Dec 9, 2016

Beatles Ashram grows on tourism circuit, pulls in 10,000 visitors

Seema Sharma
December 9, 2016

Dehradun: One year after it was thrown open for tourists, Chaurasi Kutia, popularly known as the Beatles ashram, has started making its presence felt on the Rishikesh tourist circuit. The ashram, which belonged to Maharishi Mahesh Yogi till 2003, was later taken over by the forest department and remained in a decrepit state for many years till it was spruced up and opened for tourists last year.
According to Sanatan Sonkar, director, Rajaji Tiger Reserve, under whose jurisdiction the ashram lies, almost ten thousand tourists, including a large chunk of foreign travellers - visited the ashram in the past one year. "The response has been very enthusiastic. We have registered revenues of almost Rs 20 lakh from ticket sales at the ashram in the past one year," he told TOI.

The prime attraction that has been drawing tourists is of course the Beatles connect. The ashram is locally referred to as the Beatles ashram since the Fab Four who were disciples of Mahesh Yogi spent almost three months at the ashram in 1968 and also composed 48 songs, of which 20 were recorded while practising meditation here.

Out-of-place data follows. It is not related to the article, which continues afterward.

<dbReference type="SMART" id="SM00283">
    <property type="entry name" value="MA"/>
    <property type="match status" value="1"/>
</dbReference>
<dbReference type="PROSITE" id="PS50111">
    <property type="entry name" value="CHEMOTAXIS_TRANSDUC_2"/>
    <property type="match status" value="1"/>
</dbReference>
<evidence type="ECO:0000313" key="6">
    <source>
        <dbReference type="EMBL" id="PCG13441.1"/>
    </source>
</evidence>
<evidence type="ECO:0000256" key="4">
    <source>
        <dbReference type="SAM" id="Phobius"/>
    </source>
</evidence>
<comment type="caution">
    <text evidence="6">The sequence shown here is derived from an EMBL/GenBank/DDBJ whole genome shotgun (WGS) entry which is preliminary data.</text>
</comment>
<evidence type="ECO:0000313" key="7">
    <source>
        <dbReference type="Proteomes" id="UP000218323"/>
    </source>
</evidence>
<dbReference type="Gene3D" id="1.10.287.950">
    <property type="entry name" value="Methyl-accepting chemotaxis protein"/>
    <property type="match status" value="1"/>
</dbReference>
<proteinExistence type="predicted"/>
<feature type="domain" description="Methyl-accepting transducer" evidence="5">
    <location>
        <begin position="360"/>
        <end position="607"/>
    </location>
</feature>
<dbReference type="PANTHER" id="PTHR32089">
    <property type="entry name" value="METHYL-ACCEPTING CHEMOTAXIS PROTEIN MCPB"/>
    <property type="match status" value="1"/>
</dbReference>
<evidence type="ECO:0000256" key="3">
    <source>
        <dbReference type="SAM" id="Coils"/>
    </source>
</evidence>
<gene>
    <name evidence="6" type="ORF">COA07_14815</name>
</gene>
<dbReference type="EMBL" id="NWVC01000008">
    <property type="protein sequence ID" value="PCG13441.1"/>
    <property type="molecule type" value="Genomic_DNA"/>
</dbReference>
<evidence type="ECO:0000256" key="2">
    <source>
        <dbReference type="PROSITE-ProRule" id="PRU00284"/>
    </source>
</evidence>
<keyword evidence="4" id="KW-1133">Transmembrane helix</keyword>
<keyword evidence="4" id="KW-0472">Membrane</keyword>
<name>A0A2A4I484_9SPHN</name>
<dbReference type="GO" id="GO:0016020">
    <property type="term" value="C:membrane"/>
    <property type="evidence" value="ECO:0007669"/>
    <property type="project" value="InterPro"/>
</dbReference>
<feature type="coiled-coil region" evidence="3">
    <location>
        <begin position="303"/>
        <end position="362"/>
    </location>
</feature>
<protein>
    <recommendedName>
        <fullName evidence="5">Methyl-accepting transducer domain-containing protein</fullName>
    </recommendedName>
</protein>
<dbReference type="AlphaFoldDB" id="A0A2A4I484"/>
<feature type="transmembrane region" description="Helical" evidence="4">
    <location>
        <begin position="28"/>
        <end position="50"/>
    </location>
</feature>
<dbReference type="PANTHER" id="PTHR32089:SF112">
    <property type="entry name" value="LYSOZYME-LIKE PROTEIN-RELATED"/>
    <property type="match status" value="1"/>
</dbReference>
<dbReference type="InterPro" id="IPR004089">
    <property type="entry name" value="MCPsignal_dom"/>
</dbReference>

"In the past year, many celebrities including Paul Saltzman, two time Emmy award winning Canadian director, Britain-based Hinduja family, Hollywood actress Mia Farrow, Sri Sri Ravi Shankar of the Art of Living visited the ashram. Bollywood actress Dia Mirza also shot some scenes here for a travel show. The ashram will soon be used as a film shoot locale with a film being made by singer-filmmaker Farhan Akhtar," said range officer Rajender Nautiyal.
Saltzman, at present in Hyderabad, fondly remembered his visit to the ashram. "It is wonderful that the Beatles ashram has been reopened. It is a historical site full of deep meaning. It is also a tribute to the greatest rock bank ever, the Beatles and to their most creative time, as they wrote 48 songs in about seven weeks in the peaceful, meditative setting of the ashram," Saltzman said.

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